Mindfulness: Reason Mind, Emotion Mind, and Wise Mind

I have been practicing meditation since the mid-70’s and started a mindfulness meditation practice in the mid-90’s. Mindfulness has to do with the quality of awareness that we bring to what we are doing and experiencing, to being in the here and now.  It has to do with learning to focus on being in the present, to focusing our attention on what we are doing and what is happening in the present. Wherever we go
Many of us are distracted by images, thoughts and feelings of the past, perhaps dissociating, worrying about the future, negative moods and anxieties about the present.   It’s hard to put these thing away and concentrate on the task at hand.
I started teaching mindfulness to patients a few years ago and often used the following as a hand out:
Mindfulness has to do with states of mind. Reason Mind, Emotion Mind, and Wise Mind. Reason Mind is your rational, thinking, logical mind. It plans and evaluates things logically. It is your “cool” part. Reasonable Mind can be very beneficial. It is easier to be in Reasonable Mind when you feel good. It is much harder to be in Reasonable Mind when you don’t feel good.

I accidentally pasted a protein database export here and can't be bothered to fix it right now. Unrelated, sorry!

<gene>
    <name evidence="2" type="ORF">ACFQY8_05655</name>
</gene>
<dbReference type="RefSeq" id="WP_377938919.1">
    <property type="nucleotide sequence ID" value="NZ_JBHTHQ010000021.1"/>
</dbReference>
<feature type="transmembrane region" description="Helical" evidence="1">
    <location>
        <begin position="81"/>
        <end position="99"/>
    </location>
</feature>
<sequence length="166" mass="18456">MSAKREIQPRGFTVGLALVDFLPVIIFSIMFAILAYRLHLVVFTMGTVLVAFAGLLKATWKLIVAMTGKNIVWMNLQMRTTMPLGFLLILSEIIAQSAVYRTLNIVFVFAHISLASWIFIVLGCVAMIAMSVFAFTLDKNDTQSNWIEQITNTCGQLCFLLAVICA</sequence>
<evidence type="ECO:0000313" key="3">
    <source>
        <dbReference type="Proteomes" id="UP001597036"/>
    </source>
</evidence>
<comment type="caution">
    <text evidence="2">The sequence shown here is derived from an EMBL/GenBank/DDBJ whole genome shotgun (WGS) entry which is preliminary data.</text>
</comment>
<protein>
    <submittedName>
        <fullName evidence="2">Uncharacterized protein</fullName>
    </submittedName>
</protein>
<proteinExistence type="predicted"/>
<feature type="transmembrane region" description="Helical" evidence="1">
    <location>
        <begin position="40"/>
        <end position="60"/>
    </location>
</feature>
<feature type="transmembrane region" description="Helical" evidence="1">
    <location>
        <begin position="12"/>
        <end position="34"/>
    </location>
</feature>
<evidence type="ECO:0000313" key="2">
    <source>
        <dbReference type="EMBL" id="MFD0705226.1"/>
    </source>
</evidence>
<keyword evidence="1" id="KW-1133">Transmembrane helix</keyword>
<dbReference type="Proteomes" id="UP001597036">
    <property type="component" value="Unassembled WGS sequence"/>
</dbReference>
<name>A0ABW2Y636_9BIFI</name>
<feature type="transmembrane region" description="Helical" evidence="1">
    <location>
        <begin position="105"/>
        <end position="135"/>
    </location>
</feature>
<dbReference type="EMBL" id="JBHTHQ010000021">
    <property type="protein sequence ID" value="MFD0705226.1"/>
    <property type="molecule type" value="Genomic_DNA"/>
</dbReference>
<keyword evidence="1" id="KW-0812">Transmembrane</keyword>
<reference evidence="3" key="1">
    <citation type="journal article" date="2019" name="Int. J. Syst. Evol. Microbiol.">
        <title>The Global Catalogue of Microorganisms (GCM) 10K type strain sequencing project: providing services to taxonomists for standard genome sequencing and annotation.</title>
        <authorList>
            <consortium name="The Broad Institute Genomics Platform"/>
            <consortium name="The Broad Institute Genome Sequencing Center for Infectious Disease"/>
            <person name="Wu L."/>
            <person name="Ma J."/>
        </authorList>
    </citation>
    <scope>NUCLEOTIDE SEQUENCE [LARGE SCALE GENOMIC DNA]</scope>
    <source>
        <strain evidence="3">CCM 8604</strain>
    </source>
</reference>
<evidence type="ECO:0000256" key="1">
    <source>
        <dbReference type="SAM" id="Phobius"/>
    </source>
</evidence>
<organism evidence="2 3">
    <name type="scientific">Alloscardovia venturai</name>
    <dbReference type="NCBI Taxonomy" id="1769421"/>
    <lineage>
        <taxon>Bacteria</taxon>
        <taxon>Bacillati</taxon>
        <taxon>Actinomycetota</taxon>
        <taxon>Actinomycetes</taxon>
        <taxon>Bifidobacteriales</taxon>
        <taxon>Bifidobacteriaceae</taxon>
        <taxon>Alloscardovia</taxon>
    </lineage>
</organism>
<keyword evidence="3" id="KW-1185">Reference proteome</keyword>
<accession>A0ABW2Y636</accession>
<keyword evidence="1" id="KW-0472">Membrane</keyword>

You Would Use Your Reasonable Mind To:
Build a bridge
Figure out how to double a recipe
Balance your checkbook
Figure out the fastest way from point “A” to point “B”
Emotion Mind describes times when emotions are what influence or control your thinking and behavior. Emotional Mind can also be very beneficial. Emotions are what motivate us to action. Emotions are what keep us attached to others and building relationships.
Emotion Mind can be aggravated by:
Illness, Lack Of Sleep, Tiredness, Drugs, Alcohol, Hungry, Overeating, Poor nutrition and/or lack of exercise, Environmental stress and threats, not taking your meds.
Both Emotion and Reasonable Mind Are Equally Important And Valuable
Reasonable mind gives you a way to solve your problems.
Emotion mind gives you a reason (motivation) to want to solve them.
Wise Mind is the integration of emotional and reasonable mind. Wise mind is that part of each person that can know and experience truth. It is where the person knows something to be true or valid. It is where the person knows something in a centered (balanced) way. It is almost always quiet and calm in this part of the mind.
Everyone Has A Wise Mind!
Some people have simply never experienced it.
No one is in Wise Mind all of the time.
Wise Mind – An Analogy for Wise Mind is like a deep well in the ground. The water is at the bottom of the well. The entire underground is an ocean called Wise Mind. But on the way down, there are often trap doors that stop progress. Sometimes the trap doors are so cleverly built that you actually believe that there is no water at the bottom of the well. The trap door may look like the bottom of the well. Perhaps it is locked and you need a key. Perhaps it is nailed shut and you need a hammer. Perhaps it is glued shut and you need a chisel.